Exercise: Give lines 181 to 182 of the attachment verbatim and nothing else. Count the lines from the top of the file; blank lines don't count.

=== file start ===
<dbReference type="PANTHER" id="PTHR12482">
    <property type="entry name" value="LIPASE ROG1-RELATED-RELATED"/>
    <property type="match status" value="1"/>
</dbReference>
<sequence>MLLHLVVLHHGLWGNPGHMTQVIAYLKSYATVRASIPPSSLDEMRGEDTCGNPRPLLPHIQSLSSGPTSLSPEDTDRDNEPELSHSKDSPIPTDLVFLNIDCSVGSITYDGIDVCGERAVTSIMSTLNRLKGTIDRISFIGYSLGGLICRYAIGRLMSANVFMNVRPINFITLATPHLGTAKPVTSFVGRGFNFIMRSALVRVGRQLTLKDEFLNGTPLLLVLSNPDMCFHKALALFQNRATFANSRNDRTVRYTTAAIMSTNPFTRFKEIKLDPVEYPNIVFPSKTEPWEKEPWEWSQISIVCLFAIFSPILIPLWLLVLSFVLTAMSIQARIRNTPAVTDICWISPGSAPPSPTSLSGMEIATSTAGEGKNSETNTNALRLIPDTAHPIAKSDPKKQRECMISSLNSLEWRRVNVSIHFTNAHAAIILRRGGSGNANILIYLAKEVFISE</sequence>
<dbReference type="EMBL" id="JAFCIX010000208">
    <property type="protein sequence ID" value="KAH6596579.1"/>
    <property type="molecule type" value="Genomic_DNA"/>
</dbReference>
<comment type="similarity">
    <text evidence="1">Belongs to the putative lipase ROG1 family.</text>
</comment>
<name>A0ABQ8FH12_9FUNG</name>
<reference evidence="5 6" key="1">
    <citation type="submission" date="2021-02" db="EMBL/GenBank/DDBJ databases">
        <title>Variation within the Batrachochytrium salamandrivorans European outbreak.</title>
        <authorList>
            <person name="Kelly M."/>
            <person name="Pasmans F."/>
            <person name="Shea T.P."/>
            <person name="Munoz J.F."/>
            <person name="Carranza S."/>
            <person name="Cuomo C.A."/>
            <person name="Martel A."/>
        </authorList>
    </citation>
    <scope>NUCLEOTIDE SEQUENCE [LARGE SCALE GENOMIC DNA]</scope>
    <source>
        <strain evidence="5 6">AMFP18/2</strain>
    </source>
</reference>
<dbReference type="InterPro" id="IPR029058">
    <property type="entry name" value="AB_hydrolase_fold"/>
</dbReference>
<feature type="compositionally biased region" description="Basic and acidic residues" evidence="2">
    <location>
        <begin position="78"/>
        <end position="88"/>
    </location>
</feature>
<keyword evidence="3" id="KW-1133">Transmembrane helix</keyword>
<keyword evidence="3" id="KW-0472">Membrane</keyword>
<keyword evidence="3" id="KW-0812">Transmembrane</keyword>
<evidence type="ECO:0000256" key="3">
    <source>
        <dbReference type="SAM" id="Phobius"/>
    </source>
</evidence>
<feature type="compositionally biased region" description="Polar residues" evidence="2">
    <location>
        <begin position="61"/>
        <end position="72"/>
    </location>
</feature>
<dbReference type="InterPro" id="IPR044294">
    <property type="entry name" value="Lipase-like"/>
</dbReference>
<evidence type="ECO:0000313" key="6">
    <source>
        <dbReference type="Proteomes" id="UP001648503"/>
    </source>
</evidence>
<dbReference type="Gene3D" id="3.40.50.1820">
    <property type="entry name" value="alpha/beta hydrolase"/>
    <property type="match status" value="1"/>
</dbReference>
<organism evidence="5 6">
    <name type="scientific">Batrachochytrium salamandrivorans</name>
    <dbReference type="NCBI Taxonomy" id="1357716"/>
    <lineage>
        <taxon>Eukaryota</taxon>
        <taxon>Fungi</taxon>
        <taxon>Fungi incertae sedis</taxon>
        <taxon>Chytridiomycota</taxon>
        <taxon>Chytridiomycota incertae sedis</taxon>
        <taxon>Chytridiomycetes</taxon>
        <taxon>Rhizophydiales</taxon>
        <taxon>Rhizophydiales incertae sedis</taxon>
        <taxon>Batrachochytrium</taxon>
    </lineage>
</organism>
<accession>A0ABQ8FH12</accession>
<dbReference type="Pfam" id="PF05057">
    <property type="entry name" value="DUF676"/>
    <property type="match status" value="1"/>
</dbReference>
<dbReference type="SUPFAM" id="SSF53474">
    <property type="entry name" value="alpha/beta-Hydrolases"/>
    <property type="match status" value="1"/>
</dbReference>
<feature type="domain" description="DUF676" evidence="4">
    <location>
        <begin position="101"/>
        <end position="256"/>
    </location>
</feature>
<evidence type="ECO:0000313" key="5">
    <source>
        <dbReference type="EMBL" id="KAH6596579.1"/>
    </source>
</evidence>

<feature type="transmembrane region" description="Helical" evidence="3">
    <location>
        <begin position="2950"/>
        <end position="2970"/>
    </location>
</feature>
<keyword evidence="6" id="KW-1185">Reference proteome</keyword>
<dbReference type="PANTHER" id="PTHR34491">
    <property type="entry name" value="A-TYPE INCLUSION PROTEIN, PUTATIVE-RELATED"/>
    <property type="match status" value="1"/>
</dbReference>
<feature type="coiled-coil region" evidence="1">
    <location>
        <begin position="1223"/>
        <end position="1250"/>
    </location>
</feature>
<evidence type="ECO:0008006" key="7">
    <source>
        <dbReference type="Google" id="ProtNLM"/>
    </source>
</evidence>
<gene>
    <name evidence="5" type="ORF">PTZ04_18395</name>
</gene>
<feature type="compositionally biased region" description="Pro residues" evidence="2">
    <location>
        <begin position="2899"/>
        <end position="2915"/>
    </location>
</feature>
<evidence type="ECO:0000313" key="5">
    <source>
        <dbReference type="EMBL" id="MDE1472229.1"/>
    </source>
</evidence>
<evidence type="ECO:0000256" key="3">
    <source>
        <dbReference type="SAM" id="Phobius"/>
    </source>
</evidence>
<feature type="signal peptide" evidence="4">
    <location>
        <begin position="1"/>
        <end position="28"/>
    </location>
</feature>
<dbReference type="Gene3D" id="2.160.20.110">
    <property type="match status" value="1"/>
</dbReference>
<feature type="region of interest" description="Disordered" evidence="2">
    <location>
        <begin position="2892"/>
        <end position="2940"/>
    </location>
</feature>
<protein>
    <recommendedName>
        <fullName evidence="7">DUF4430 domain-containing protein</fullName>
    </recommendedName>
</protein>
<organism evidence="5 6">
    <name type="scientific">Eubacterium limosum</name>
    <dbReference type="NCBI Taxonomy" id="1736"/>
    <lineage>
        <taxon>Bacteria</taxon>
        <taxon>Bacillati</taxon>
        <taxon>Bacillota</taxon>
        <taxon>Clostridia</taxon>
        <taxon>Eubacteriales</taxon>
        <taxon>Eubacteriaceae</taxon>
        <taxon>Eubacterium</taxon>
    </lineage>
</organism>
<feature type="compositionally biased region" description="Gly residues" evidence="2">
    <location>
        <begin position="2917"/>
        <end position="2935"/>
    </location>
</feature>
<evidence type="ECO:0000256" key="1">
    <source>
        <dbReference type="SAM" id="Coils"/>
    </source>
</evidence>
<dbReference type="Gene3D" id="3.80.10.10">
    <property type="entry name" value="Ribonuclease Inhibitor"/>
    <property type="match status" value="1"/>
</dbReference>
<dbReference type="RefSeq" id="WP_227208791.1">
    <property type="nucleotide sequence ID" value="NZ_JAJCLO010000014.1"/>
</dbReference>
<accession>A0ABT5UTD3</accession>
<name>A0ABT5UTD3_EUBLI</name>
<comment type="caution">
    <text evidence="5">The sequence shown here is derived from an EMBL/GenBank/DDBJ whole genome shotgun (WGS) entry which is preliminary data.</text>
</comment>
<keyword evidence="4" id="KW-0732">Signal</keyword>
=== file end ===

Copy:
</feature>
<evidence type="ECO:0000256" key="1">